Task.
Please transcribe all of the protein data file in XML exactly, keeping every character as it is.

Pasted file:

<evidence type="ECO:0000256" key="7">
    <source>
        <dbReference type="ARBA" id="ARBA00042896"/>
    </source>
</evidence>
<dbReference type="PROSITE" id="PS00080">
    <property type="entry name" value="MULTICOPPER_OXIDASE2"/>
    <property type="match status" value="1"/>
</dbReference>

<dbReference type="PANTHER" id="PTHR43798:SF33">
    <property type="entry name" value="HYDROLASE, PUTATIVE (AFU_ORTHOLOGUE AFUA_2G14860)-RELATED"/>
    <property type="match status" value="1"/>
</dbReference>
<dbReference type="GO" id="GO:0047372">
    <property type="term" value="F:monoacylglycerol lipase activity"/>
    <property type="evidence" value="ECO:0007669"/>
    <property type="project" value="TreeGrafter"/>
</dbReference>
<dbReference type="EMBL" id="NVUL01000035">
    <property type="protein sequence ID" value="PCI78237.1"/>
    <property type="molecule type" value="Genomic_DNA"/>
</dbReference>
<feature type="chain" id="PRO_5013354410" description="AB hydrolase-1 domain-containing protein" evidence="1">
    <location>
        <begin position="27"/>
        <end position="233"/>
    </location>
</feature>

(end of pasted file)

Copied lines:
<evidence type="ECO:0000256" key="7">
    <source>
        <dbReference type="ARBA" id="ARBA00042896"/>
    </source>
</evidence>
<dbReference type="PROSITE" id="PS00080">
    <property type="entry name" value="MULTICOPPER_OXIDASE2"/>
    <property type="match status" value="1"/>
</dbReference>

<dbReference type="PANTHER" id="PTHR43798:SF33">
    <property type="entry name" value="HYDROLASE, PUTATIVE (AFU_ORTHOLOGUE AFUA_2G14860)-RELATED"/>
    <property type="match status" value="1"/>
</dbReference>
<dbReference type="GO" id="GO:0047372">
    <property type="term" value="F:monoacylglycerol lipase activity"/>
    <property type="evidence" value="ECO:0007669"/>
    <property type="project" value="TreeGrafter"/>
</dbReference>
<dbReference type="EMBL" id="NVUL01000035">
    <property type="protein sequence ID" value="PCI78237.1"/>
    <property type="molecule type" value="Genomic_DNA"/>
</dbReference>
<feature type="chain" id="PRO_5013354410" description="AB hydrolase-1 domain-containing protein" evidence="1">
    <location>
        <begin position="27"/>
        <end position="233"/>
    </location>
</feature>